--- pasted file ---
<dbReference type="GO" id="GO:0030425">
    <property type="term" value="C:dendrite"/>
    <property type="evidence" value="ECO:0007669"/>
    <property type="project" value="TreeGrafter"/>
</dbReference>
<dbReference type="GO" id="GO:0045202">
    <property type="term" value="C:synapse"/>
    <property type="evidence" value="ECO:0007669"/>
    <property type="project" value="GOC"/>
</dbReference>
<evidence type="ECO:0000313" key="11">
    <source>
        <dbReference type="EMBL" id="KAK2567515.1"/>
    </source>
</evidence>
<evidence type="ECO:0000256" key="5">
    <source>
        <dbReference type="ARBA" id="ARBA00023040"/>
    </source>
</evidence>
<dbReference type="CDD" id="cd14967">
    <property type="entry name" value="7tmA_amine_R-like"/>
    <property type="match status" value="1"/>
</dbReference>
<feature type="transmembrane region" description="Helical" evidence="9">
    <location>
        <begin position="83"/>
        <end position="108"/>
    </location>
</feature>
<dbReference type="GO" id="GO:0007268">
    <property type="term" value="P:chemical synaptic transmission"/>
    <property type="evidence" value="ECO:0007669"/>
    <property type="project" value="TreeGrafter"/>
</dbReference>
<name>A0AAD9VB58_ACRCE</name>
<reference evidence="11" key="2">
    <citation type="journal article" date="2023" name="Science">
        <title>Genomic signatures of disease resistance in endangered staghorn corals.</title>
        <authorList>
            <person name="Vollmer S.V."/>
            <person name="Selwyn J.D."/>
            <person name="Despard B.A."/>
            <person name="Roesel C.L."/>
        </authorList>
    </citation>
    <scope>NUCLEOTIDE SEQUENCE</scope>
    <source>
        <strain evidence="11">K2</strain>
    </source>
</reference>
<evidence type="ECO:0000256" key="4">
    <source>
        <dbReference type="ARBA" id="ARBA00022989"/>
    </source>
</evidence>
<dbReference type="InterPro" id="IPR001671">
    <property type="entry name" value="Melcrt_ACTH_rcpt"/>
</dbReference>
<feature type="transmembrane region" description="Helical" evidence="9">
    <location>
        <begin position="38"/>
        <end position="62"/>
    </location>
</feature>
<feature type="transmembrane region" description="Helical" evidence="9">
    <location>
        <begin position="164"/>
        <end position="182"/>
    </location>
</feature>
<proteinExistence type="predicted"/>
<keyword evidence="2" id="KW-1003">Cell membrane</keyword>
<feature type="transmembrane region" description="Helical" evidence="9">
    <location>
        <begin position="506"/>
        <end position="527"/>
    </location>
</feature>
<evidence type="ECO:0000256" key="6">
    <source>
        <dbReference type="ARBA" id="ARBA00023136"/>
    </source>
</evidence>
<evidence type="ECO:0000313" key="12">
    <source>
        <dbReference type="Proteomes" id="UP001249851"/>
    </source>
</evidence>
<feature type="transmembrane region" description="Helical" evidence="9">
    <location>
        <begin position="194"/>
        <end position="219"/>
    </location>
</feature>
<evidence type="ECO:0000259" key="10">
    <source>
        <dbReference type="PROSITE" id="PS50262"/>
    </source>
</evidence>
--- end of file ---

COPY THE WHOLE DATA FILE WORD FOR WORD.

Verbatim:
<dbReference type="GO" id="GO:0030425">
    <property type="term" value="C:dendrite"/>
    <property type="evidence" value="ECO:0007669"/>
    <property type="project" value="TreeGrafter"/>
</dbReference>
<dbReference type="GO" id="GO:0045202">
    <property type="term" value="C:synapse"/>
    <property type="evidence" value="ECO:0007669"/>
    <property type="project" value="GOC"/>
</dbReference>
<evidence type="ECO:0000313" key="11">
    <source>
        <dbReference type="EMBL" id="KAK2567515.1"/>
    </source>
</evidence>
<evidence type="ECO:0000256" key="5">
    <source>
        <dbReference type="ARBA" id="ARBA00023040"/>
    </source>
</evidence>
<dbReference type="CDD" id="cd14967">
    <property type="entry name" value="7tmA_amine_R-like"/>
    <property type="match status" value="1"/>
</dbReference>
<feature type="transmembrane region" description="Helical" evidence="9">
    <location>
        <begin position="83"/>
        <end position="108"/>
    </location>
</feature>
<dbReference type="GO" id="GO:0007268">
    <property type="term" value="P:chemical synaptic transmission"/>
    <property type="evidence" value="ECO:0007669"/>
    <property type="project" value="TreeGrafter"/>
</dbReference>
<name>A0AAD9VB58_ACRCE</name>
<reference evidence="11" key="2">
    <citation type="journal article" date="2023" name="Science">
        <title>Genomic signatures of disease resistance in endangered staghorn corals.</title>
        <authorList>
            <person name="Vollmer S.V."/>
            <person name="Selwyn J.D."/>
            <person name="Despard B.A."/>
            <person name="Roesel C.L."/>
        </authorList>
    </citation>
    <scope>NUCLEOTIDE SEQUENCE</scope>
    <source>
        <strain evidence="11">K2</strain>
    </source>
</reference>
<evidence type="ECO:0000256" key="4">
    <source>
        <dbReference type="ARBA" id="ARBA00022989"/>
    </source>
</evidence>
<dbReference type="InterPro" id="IPR001671">
    <property type="entry name" value="Melcrt_ACTH_rcpt"/>
</dbReference>
<feature type="transmembrane region" description="Helical" evidence="9">
    <location>
        <begin position="38"/>
        <end position="62"/>
    </location>
</feature>
<feature type="transmembrane region" description="Helical" evidence="9">
    <location>
        <begin position="164"/>
        <end position="182"/>
    </location>
</feature>
<proteinExistence type="predicted"/>
<keyword evidence="2" id="KW-1003">Cell membrane</keyword>
<feature type="transmembrane region" description="Helical" evidence="9">
    <location>
        <begin position="506"/>
        <end position="527"/>
    </location>
</feature>
<evidence type="ECO:0000256" key="6">
    <source>
        <dbReference type="ARBA" id="ARBA00023136"/>
    </source>
</evidence>
<evidence type="ECO:0000313" key="12">
    <source>
        <dbReference type="Proteomes" id="UP001249851"/>
    </source>
</evidence>
<feature type="transmembrane region" description="Helical" evidence="9">
    <location>
        <begin position="194"/>
        <end position="219"/>
    </location>
</feature>
<evidence type="ECO:0000259" key="10">
    <source>
        <dbReference type="PROSITE" id="PS50262"/>
    </source>
</evidence>